Blackface, White Noise: Jewish Immigrants in the Hollywood Melting Pot

@inproceedings{Rogin1996BlackfaceWN,
  title={Blackface, White Noise: Jewish Immigrants in the Hollywood Melting Pot},
  author={Michael Paul Rogin},
  year={1996}
}
The tangled connections that have bound Jews to African Americans in popular culture and liberal politics are at the heart of Michael Rogin's arresting and unnerving new book. Looking at films from "Birth of a Nation" to "Forrest Gump", Rogin explores blackface in Hollywood films as an aperture to broader issues: the nature of "white" identity in America, the role of race in transforming immigrants into "Americans", and the social importance of popular culture. From their very beginnings, Rogin… 
Consolidated Colors: Racial Passing and Figurations of the Chinese in Walter White’s Flight and Darryl Zanuck’s Old San Francisco
Narratives of racial passing frequently investigate how the boundaries of race can be reimagined. In these texts, the dominant black-white binary construction is often under scrutiny for its failure
Blurring the Color Line: Black Freedom, Passing, Abolitionism, and Irish Ethnicity in Frank J. Webb's The Garies and Their Friends
One of the most intriguing scenes in Frank J. Webb's 1857 The Gaffes and Their Friends, a novel that focuses on African-Americans and a biracial family in antebellum Philadelphia, depicts the
The Black Jews of Harlem: Representation, Identity, and Race, 1920-1939
This article examines journalism on Harlem's Black Jews in Ashkenazic and African American newspapers in the interwar years. While Jewish reporters approached Black Jews incredulously and enquired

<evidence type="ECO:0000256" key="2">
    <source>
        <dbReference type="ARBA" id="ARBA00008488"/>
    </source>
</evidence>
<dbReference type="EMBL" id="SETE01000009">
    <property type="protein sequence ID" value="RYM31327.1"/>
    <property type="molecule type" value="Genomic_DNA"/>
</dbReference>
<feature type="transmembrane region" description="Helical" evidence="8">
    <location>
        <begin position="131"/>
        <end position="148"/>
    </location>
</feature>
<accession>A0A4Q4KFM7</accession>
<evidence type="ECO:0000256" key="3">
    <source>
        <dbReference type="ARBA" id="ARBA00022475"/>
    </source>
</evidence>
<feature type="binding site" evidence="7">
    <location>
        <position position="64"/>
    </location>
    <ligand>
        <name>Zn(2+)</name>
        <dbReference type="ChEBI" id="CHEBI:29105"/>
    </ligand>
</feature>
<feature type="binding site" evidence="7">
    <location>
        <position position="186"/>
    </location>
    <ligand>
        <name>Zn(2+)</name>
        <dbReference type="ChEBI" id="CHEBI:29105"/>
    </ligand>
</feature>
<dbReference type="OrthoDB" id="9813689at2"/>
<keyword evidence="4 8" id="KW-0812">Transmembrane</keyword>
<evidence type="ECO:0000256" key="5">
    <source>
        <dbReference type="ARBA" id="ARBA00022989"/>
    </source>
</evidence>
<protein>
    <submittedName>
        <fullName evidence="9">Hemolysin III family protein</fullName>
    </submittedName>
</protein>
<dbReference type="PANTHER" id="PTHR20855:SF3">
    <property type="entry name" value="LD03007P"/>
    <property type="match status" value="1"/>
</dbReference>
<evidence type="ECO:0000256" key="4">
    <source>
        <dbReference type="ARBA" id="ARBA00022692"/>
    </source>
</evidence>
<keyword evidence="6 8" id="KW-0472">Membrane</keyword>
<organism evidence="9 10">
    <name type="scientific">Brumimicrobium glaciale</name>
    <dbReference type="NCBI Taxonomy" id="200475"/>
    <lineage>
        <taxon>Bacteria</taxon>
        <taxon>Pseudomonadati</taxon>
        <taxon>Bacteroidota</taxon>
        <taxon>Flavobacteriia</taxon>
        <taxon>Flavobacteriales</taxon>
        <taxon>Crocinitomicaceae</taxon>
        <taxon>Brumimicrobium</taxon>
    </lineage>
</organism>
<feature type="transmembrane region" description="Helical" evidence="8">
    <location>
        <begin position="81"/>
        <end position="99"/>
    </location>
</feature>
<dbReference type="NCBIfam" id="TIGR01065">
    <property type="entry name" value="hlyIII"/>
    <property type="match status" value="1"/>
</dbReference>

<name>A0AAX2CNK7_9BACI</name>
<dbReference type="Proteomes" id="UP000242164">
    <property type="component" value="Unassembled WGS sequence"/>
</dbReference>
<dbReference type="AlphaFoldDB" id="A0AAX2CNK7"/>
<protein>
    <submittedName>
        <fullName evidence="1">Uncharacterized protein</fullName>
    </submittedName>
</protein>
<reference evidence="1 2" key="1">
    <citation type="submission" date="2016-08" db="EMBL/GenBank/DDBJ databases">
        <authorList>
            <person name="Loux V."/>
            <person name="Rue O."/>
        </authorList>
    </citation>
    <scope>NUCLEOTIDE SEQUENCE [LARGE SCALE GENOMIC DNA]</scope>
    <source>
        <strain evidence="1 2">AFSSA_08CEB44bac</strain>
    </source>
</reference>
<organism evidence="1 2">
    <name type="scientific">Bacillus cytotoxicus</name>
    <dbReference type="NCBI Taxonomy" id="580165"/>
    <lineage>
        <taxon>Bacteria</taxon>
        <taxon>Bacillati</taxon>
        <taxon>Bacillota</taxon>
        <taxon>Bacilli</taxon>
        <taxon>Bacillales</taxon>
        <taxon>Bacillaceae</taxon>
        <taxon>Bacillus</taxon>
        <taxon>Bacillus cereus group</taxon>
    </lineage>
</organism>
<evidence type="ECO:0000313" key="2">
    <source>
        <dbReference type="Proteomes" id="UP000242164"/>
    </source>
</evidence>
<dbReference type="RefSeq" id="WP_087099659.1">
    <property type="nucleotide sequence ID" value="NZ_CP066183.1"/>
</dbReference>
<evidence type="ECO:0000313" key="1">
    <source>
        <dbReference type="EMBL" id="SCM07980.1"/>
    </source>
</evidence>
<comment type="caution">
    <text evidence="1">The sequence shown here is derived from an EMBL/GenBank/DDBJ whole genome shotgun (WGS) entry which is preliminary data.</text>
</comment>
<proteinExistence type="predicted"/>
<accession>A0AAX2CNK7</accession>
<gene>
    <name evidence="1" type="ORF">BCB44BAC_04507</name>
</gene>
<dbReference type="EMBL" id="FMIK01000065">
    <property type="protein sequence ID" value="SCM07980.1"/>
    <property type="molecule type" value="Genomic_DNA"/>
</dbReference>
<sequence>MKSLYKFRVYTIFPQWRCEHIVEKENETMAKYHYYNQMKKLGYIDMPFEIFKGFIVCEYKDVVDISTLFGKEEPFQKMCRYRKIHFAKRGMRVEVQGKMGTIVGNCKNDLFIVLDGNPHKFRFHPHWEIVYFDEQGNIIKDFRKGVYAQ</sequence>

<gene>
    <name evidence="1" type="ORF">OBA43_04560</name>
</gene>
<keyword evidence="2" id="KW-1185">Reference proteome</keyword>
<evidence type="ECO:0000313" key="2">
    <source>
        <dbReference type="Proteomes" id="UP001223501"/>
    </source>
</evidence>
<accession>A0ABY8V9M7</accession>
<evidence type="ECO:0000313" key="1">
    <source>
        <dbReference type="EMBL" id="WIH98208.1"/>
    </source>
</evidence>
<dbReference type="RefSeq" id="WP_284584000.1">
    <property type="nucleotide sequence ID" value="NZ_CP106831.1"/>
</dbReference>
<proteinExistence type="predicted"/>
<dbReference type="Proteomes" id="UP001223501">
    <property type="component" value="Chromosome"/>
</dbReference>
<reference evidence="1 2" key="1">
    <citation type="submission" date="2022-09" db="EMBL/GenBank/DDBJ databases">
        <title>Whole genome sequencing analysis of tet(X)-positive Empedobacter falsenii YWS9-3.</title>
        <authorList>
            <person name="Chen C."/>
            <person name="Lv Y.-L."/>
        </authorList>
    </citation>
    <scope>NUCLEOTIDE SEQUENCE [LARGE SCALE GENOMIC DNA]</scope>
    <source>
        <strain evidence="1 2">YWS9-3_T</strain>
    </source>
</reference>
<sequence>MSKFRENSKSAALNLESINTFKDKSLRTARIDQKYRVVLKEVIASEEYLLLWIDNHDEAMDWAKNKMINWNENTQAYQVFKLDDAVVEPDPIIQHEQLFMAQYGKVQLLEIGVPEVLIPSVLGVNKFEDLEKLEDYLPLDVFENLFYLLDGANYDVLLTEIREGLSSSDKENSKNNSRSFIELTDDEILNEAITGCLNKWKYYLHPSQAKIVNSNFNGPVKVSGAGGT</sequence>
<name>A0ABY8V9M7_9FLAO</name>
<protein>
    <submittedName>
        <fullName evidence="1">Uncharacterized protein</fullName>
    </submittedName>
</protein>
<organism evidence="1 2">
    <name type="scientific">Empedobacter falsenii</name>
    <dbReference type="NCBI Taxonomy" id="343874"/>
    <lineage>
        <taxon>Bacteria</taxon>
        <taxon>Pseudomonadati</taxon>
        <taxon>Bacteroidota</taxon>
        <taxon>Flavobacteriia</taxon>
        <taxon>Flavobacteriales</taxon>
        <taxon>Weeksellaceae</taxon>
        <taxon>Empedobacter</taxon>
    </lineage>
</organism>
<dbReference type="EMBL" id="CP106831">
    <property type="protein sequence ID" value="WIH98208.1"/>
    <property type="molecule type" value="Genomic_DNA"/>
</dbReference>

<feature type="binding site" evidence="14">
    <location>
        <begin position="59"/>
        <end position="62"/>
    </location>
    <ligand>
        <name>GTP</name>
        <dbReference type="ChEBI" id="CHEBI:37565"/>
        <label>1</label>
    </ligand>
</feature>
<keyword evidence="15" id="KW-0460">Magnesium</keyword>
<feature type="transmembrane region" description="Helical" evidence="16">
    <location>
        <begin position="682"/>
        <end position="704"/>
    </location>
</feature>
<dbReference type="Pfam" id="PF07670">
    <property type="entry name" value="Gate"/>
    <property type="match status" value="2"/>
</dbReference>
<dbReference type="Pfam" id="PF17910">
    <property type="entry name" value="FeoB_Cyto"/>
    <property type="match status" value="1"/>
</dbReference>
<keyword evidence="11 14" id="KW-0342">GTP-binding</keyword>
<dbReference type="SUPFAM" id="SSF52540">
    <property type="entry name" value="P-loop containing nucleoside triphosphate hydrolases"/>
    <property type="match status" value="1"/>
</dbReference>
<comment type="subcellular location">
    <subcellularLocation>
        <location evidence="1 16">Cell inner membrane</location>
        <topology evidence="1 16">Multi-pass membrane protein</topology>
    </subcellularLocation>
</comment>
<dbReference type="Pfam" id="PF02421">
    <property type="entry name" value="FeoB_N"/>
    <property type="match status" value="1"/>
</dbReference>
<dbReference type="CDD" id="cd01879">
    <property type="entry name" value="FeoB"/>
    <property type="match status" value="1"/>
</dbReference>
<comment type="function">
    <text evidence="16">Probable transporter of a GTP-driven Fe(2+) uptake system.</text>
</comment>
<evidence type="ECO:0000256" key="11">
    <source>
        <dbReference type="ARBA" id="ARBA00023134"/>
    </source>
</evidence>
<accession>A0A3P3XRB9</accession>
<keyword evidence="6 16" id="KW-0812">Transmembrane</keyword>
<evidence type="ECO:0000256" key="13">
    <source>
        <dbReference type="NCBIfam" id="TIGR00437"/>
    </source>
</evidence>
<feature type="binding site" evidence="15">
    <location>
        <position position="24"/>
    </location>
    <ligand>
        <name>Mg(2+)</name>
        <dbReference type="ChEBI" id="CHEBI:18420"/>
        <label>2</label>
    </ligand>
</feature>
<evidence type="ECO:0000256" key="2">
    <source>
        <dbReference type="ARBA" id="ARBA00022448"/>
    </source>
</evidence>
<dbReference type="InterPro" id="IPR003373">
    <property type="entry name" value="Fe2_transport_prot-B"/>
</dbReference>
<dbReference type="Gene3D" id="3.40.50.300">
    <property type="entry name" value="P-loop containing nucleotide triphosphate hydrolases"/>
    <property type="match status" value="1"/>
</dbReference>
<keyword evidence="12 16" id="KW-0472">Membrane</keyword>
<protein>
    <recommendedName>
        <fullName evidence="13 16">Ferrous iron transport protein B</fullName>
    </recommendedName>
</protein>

White Book Clubs and African American Literature: The Promise and Limitations of Cross-Racial Empathy
Adding to a long tradition of critical attacks on white consumers of black popular culture, critic Greg Tate edited a recent essay collection with the provocative title Everything but the Burden:
(Re)Visions of Race: Contemporary Race Theory and the Cultural Politics of Racial Crossover in Documentary Theatre
In African American playwright Anna Deavere Smith’s House Arrest,1 we see a group of twelve actors of different genders and races play across lines of race, age, and gender to “become” Bill Clinton,
Jewish Ethnic Identity and the Dissolution of the Black-Jewish Alliance
Jewish Ethnic Identity and the Dissolution of the Black-Jewish Alliance Nathan Gregg Caplin Department of History, BYU Master of Arts Since the early 20 th century, Jews promoted civil rights for
“We Too, Are America: Illusions and the Myth of ‘National’ Studios”
A key figure of American Arts and Letters and the Civil Rights Movement, the late playwright/actor/director/activist Ossie Davis often referred to the commercial film industry as the “Hollywood
Untimely Subjects: White Trash and the Making of Racial Innocence in the Postwar South
This article analyzes the role that categories of racial transgression—specifically, the reviled “white trash” of the rural South—play in the historical construction of racial innocence in America.
Truth Made Visible: Crises of Cultural Expression in Truth: Red, White, and Black
Robert Morales and Kyle Baker’s 2004 graphic novel Truth: Red, White, and Black incorporates the visual vocabularies of social realism and a grotesque cartoon style in order to represent the
Oprah’s Book Club and the politics of cross-racial empathy
Cultural critics often view the sympathy that white audiences may feel when encountering African-American culture as a process of co-optation that does little to upset racial hierarchies. To
...
...